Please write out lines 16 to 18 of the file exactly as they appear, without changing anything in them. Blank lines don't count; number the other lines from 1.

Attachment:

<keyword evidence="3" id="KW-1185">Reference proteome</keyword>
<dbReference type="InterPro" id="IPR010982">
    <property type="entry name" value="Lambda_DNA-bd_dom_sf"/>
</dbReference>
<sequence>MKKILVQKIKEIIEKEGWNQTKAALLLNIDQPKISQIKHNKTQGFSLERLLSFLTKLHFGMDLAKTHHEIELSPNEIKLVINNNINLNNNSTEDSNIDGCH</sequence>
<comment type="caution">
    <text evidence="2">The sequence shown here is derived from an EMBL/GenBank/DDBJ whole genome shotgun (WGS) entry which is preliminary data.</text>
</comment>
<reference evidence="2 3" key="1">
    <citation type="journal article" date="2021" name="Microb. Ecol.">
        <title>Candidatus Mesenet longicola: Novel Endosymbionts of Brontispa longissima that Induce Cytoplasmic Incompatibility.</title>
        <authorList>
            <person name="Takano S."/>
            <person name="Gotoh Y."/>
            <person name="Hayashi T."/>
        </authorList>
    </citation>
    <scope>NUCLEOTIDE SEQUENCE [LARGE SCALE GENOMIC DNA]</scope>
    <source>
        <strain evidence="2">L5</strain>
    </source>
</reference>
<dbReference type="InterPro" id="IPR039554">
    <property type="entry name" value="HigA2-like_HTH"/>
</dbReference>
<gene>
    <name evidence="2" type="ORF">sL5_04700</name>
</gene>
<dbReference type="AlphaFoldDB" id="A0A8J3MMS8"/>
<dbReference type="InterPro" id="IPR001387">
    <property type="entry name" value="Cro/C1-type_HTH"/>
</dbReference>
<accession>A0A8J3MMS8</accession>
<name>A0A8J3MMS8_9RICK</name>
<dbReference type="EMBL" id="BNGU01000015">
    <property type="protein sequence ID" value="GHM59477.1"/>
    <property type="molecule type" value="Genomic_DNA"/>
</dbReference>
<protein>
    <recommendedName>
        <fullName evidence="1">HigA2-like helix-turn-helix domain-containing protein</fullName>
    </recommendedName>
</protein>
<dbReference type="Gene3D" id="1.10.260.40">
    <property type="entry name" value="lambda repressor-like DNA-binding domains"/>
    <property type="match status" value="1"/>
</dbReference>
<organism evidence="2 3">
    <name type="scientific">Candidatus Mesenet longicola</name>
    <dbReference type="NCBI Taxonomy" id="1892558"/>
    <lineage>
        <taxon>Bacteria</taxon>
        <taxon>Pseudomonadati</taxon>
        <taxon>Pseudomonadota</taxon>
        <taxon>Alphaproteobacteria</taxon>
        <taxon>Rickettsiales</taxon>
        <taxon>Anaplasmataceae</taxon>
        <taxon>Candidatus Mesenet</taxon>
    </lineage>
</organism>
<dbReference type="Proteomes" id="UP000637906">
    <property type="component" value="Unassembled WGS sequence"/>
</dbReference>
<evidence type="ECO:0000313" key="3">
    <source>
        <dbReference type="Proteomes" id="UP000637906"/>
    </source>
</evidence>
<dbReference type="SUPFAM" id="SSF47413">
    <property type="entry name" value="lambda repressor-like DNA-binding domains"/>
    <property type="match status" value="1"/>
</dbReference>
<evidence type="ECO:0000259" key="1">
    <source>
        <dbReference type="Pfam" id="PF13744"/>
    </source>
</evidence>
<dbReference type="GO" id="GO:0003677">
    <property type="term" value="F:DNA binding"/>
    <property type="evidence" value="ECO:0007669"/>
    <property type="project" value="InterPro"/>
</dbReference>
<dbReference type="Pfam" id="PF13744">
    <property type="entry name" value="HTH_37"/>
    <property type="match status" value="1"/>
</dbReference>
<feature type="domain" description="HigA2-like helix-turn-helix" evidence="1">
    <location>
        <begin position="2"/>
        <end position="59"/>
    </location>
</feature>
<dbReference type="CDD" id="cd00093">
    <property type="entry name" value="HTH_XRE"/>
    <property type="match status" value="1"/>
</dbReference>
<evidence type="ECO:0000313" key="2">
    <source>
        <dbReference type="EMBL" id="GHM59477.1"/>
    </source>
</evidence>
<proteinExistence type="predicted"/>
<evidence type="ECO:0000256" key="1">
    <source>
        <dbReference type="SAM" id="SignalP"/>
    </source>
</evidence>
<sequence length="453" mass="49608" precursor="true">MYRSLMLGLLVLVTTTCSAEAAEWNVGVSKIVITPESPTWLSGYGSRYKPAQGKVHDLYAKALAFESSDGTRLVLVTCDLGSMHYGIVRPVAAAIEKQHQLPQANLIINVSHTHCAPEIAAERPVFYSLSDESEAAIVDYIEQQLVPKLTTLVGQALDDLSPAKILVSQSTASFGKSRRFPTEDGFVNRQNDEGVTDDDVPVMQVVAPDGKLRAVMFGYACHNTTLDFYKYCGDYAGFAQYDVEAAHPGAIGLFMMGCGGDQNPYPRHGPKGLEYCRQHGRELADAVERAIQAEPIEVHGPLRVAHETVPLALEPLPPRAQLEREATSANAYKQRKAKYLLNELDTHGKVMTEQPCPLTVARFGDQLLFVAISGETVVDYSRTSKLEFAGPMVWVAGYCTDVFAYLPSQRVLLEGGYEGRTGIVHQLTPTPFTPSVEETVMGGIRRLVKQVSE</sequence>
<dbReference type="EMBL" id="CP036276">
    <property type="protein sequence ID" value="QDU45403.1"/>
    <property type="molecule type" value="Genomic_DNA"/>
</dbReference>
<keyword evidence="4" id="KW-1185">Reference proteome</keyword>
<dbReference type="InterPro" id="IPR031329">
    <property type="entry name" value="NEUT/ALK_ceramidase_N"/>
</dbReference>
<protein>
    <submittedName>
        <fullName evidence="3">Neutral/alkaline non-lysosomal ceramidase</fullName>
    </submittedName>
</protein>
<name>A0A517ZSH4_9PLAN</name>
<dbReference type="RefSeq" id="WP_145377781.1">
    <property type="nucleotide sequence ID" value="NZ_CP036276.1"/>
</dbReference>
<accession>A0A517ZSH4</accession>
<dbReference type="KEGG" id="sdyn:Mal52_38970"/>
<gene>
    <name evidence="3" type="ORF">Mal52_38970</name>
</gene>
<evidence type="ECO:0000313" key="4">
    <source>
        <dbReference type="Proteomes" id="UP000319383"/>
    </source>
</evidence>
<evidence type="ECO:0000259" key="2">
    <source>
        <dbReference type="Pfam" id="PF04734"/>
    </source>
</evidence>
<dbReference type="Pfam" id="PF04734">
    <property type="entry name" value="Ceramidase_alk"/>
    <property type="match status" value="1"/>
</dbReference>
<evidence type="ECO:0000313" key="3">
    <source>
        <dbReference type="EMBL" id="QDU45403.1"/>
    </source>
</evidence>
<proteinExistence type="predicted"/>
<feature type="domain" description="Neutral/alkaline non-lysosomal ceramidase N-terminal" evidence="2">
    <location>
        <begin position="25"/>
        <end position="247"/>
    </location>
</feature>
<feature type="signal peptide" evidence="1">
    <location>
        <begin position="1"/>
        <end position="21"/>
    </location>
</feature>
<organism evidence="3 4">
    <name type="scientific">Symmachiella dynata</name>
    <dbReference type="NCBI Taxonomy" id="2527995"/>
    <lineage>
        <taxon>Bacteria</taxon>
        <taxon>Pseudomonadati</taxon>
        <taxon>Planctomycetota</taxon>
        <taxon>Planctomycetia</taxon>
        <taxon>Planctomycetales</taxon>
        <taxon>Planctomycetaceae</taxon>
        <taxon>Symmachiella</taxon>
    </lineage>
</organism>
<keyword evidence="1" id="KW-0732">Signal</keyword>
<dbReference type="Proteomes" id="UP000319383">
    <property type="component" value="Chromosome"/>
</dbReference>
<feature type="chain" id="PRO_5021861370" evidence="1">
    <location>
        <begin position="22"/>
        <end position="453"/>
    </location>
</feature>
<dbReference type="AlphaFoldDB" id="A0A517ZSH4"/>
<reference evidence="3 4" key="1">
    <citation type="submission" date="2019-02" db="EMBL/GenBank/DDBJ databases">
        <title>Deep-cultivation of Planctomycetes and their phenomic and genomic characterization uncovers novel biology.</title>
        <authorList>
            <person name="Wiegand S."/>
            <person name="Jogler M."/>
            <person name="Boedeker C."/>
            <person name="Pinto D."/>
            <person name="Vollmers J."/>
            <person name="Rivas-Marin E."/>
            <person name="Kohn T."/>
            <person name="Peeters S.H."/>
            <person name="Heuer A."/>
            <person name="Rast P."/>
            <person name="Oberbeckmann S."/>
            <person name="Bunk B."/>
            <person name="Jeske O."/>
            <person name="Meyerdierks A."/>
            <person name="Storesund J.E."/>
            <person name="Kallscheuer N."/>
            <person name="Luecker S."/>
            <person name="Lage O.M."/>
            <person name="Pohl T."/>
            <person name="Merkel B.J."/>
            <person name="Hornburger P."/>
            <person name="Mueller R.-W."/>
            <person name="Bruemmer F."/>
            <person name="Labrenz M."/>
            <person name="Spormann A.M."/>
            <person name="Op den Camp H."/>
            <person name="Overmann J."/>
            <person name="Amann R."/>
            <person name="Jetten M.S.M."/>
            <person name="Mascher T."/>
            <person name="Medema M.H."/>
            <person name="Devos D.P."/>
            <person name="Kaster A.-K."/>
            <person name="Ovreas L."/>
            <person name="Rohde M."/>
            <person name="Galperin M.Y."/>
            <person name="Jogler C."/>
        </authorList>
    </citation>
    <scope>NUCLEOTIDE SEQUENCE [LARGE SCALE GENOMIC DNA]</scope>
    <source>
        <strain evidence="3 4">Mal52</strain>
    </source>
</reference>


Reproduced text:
        </authorList>
    </citation>
    <scope>NUCLEOTIDE SEQUENCE [LARGE SCALE GENOMIC DNA]</scope>